I cannot speak for what happens down south; that is for my colleagues in the United Kingdom Government to do. However, I am pleased that we have been able to devise packages for vessels of under and over 12m and for hard-pressed processors, particularly in the shellfish and brown trout sectors, which face financial armageddon.
Packages are being administered now by an excellent team in Marine Scotland; I am proud of the work that they and colleagues across the public services in Scotland are doing. We are determined to get that money out as quickly as possible and, with the co-operation of members who represent fishing communities, I think that we can succeed in that task, to help the sector to weather the Covid storm.
Self-catering Businesses (Support)
The Cabinet Secretary for Rural Economy and Tourism will be aware that only 4 per cent of the self-catering accommodation businesses that applied for the grants that are available through local authorities have been awarded grants. There is confusion about the eligibility criteria that the Scottish Government set and about how local authorities are interpreting the criteria. Businesses describe the system as “cumbersome and bureaucratic”.
Will the Scottish Government issue further guidance to local authorities, to ensure that valuable support reaches self-catering businesses as soon as possible?
Claire Baker is right to raise a matter that is a priority for me and my colleagues—I discussed it earlier today with Kate Forbes, the finance secretary.
I have mentioned that local authorities have administered 33,000 payments, totalling £388 million. However, I am aware of reports that the response in some parts of Scotland has not been as good as it has been in others. We want to sort that, working with our local government colleagues, and Kate Forbes is doing exactly that right now.
On the level of financial support for self-catering properties that are someone’s main livelihood—rather than an Airbnb-type activity or hobby—it is absolutely right that such businesses receive a package of financial support to help them weather the storm. That is why, after listening carefully to the response of the tourism and self-catering sector to the initial package of support, my colleague Kate Forbes announced an additional package of £220 million. As Claire Baker and, I suspect, other members are well aware, that means that, as well as the initial grant, there will be further grants per property—not just one per business—at a rate of 75 per cent. I think that that is a fair outcome.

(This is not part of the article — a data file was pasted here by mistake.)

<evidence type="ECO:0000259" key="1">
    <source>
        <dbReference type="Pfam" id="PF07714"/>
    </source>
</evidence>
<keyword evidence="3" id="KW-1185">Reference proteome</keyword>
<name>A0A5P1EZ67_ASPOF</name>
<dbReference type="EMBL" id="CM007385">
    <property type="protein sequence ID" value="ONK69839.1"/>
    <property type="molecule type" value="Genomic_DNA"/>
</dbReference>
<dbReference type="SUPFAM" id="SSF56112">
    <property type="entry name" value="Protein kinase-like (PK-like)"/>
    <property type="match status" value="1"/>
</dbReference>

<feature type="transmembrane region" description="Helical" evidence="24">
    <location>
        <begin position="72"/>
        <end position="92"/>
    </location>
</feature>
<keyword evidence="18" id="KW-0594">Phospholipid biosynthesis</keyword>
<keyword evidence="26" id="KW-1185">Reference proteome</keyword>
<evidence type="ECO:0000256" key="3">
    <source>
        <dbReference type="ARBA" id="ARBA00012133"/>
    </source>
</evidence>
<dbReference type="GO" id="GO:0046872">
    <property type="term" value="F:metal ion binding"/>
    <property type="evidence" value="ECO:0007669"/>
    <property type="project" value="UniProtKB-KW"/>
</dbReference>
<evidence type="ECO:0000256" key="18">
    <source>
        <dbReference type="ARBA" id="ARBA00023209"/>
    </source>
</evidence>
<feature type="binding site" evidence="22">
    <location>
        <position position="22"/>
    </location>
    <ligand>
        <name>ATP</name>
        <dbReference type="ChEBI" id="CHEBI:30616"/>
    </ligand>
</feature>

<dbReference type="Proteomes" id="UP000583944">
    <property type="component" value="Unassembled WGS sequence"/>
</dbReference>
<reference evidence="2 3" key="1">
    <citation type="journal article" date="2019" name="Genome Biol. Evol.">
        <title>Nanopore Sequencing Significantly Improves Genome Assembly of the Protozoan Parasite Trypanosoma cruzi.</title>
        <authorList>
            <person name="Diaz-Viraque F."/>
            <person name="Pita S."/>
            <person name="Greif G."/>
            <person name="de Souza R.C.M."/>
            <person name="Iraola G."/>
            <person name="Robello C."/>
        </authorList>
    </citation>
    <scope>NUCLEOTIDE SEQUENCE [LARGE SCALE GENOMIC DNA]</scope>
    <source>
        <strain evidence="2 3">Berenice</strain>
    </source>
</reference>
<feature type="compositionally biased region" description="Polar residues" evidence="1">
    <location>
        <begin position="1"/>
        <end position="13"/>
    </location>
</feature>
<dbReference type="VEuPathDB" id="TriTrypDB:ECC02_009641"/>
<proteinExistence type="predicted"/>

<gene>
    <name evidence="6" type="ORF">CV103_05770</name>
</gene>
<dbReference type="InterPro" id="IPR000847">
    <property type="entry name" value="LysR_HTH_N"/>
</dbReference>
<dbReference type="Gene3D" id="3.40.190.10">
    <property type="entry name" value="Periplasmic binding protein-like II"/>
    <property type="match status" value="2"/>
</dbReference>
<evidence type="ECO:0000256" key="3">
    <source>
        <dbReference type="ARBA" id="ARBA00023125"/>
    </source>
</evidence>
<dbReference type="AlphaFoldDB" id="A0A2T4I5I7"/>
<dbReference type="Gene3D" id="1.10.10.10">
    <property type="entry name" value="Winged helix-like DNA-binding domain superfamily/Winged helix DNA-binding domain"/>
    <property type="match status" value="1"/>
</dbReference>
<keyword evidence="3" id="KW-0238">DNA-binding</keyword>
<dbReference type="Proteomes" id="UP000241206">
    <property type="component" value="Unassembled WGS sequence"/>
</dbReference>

We will work hard to administer the process over the coming weeks, because those businesses are entitled to financial support and need it very quickly indeed. It is the number 1 priority for me and I assure members that it occupies hours and hours of every single day. We are determined to do that and we are making some progress, but we recognise that, for businesses that have not yet got the money, the process is not quick enough or good enough. We shall fix it, and fixing it as quickly as possible is our number 1 priority.
Spring Barley (Whisky Production)
I remind members of my entry in the register of members’ interests.
Farmers across Scotland have just finished planting hundreds of thousands of acres of spring barley, specifically for whisky production. If that barley is not required due to distillery closures, the agriculture industry will face devastation. What advice and reassurance can the Cabinet Secretary for Rural Economy and Tourism give distillers and farmers across Scotland?
Mr Mountain raises a very apposite point. I am keen to assure him that I am totally apprised of that very issue—indeed, yesterday, I spent a considerable time discussing it with NFU Scotland’s arable chair, Willie Thomson from East Lothian.
Whisky distilleries require to be in use in order to consume barley, so the concern is that if they have to remain mothballed for too long, there will effectively be a slump in the price when the barley crop is harvested. There are also difficulties with storage. As Mr Mountain will know well, when barley is taken from the farm it is immediately put into storage at places such as Highland Grain, where, in many cases, it must be stored at precise temperatures and its quality demonstrated prior to the completion of transactions.
I am therefore wholly apprised and aware of the problem that Mr Mountain raises. Of course, NFU Scotland accepts that, at the moment, we must put safety first and, as is right and proper, we have measures in place for the protection of the public. However, we also need to plan ahead to ensure that, if it is possible, as I sincerely hope that it will be, whisky distilling can resume once it is safe to do so—I emphasise that point—and that that will alleviate the pressure on the barley crop.
There are also other pressures. For example, the fall in oil prices in the USA might lead to maize flooding the European market. That would impact the price of wheat, which is controlled internationally.
This is therefore a complex matter. The Scottish Government is absolutely apprised of its being a major problem, which we shall be giving a lot of attention to as we work with partners such as NFU Scotland.
That concludes business. I was wondering whether members wanted to ask supplementary questions, but I do not think that that is the case.
I thank members and ministers for their participation today. Parliament will resume with a one-day sitting—observing social distancing, of course—at Holyrood next week, on Tuesday 28 April at 2 pm. Until then, I thank everyone for joining us.Meeting closed at 15:37.